All sound synthesizers have the same purpose, which is to generate musical notes using electronic components. But there are many ways to accomplish that. A musical note is just a vibration through air with a specific frequency. A “perfect” note would look like a sine wave, but even square waves are recognizable as notes. A synthesizer just needs to produce those waveforms, which means there is a variety of hardware that can be used. If you want an affordable Moog-style synthesizer, Lonesoulsurfer has a tutorial that will walk you through how to create your own.
This synthesizer build is actually based on a circuit designed by Pete McBennett, but Lonesoulsurfer has modified that circuit to include an arpeggiator. You can watch the video and listen to Lonesoulsurfer play this synth, and it’s definitely impressive. He’s just using a portable Bluetooth speaker connected with an auxiliary cable for output, but this synthesizer still has a lot of presence and sounds great. I’m not a musician myself, but this synthesizer seems perfectly capable of producing track-worthy music if you are after that electronic sound. That’s because real hardware is generating the waveforms, unlike when you use synth software on your laptop.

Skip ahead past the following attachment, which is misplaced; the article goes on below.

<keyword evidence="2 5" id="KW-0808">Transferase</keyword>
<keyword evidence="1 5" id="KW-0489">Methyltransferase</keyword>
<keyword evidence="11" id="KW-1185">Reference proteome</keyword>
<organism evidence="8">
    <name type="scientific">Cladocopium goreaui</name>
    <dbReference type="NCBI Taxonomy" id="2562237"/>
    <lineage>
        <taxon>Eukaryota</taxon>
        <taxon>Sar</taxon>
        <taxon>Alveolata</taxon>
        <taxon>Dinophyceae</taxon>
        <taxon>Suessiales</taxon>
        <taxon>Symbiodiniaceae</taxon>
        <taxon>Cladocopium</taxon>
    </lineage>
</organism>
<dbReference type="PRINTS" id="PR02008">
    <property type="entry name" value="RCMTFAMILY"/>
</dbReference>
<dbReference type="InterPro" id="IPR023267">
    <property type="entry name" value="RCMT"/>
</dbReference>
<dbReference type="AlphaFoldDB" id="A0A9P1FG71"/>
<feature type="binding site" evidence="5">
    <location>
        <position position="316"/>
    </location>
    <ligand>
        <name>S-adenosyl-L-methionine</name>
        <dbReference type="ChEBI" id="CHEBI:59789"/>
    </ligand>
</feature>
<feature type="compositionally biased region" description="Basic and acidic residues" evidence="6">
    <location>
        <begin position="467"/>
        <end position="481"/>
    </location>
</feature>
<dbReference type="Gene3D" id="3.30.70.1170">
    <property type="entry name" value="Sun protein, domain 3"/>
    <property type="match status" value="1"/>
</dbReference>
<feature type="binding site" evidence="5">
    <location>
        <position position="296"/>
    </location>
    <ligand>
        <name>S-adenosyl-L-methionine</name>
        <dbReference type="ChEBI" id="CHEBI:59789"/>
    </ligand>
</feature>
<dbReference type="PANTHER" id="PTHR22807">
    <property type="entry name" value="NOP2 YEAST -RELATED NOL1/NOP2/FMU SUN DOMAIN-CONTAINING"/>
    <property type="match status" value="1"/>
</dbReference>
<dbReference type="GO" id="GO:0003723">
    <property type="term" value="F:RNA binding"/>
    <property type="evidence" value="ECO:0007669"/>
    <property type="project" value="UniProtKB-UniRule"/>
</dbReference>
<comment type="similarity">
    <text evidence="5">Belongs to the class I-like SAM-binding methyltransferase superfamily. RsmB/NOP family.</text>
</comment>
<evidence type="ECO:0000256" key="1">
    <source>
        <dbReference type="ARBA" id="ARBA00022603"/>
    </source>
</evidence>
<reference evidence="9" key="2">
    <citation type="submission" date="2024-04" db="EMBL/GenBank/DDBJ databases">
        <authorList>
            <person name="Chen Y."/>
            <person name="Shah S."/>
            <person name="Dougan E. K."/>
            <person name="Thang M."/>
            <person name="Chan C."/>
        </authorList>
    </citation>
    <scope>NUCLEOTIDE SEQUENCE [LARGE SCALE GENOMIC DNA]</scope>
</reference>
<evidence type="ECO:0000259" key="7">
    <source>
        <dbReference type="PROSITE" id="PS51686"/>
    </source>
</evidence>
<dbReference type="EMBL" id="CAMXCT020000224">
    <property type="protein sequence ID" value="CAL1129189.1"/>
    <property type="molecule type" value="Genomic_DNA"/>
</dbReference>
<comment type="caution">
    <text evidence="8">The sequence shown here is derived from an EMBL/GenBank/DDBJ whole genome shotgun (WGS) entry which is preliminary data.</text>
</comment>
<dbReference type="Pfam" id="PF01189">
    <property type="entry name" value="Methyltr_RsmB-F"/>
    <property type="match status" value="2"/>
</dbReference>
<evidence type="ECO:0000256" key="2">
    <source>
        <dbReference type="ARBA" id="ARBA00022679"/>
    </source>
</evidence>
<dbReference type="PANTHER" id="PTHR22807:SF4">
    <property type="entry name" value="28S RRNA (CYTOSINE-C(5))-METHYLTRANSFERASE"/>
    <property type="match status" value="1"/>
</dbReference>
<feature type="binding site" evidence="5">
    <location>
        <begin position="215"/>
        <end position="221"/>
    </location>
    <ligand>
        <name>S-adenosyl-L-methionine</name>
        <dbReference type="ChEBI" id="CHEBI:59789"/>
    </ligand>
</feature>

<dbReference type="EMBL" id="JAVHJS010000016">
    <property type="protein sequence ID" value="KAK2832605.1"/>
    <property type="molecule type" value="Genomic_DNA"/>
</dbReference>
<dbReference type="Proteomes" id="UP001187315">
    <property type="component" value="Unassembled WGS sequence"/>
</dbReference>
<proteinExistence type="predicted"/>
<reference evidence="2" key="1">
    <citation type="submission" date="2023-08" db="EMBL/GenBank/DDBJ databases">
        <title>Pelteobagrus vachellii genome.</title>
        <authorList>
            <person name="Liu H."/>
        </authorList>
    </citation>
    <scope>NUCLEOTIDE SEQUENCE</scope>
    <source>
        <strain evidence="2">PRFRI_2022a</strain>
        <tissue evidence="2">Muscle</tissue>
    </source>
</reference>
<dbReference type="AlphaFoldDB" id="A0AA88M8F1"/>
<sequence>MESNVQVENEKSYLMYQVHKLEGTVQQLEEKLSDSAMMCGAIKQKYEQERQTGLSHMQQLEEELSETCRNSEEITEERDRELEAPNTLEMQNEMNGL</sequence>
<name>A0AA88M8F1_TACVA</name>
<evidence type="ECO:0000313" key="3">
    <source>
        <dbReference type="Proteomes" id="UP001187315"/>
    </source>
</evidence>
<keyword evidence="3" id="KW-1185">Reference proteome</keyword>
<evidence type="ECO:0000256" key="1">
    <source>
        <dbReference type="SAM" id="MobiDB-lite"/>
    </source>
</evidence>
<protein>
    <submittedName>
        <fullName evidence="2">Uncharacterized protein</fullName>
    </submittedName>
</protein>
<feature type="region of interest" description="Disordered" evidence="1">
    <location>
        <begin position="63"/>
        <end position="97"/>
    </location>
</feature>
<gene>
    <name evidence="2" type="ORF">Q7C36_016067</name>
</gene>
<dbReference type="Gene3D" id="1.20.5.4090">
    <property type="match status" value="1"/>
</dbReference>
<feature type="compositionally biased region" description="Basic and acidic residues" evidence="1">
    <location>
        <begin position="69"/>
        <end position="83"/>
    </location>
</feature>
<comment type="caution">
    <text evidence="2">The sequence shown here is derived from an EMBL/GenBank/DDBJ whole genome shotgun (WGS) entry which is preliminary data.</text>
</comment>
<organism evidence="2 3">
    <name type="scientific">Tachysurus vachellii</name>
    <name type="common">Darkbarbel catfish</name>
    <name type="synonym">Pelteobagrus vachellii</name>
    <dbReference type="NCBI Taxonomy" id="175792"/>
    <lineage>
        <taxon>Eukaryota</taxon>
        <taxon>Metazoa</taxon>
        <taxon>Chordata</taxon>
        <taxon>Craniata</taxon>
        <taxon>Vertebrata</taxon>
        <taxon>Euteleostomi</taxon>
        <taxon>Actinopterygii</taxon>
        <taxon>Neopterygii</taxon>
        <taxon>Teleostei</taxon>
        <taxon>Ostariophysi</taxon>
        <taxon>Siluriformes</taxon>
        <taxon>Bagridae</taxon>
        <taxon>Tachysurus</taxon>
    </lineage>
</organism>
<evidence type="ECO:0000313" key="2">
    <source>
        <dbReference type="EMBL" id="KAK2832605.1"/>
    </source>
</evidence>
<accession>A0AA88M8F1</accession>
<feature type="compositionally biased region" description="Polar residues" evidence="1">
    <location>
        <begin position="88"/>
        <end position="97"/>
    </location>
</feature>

That vast majority of that hardware is discrete components like resistors and capacitors. The only ICs being used in this synthesizer are hex Schmitt triggers, dual op amps, and 555 timers. It’s controlled by a handful of potentiometers and push buttons. You have a few options when it comes to powering the synth. The easiest solution is to use a 9V battery. But you can also use a wall wart power supply, or even a rechargeable cell phone battery with the associated circuitry. Lonesoulsurfer built the circuits on perfboards and housed everything within an old digital calculator case, but you can always use a project box or 3D print an enclosure to suit your tastes. If you’ve been looking for an affordable, yet capable, synthesizer project, this one is worth checking out.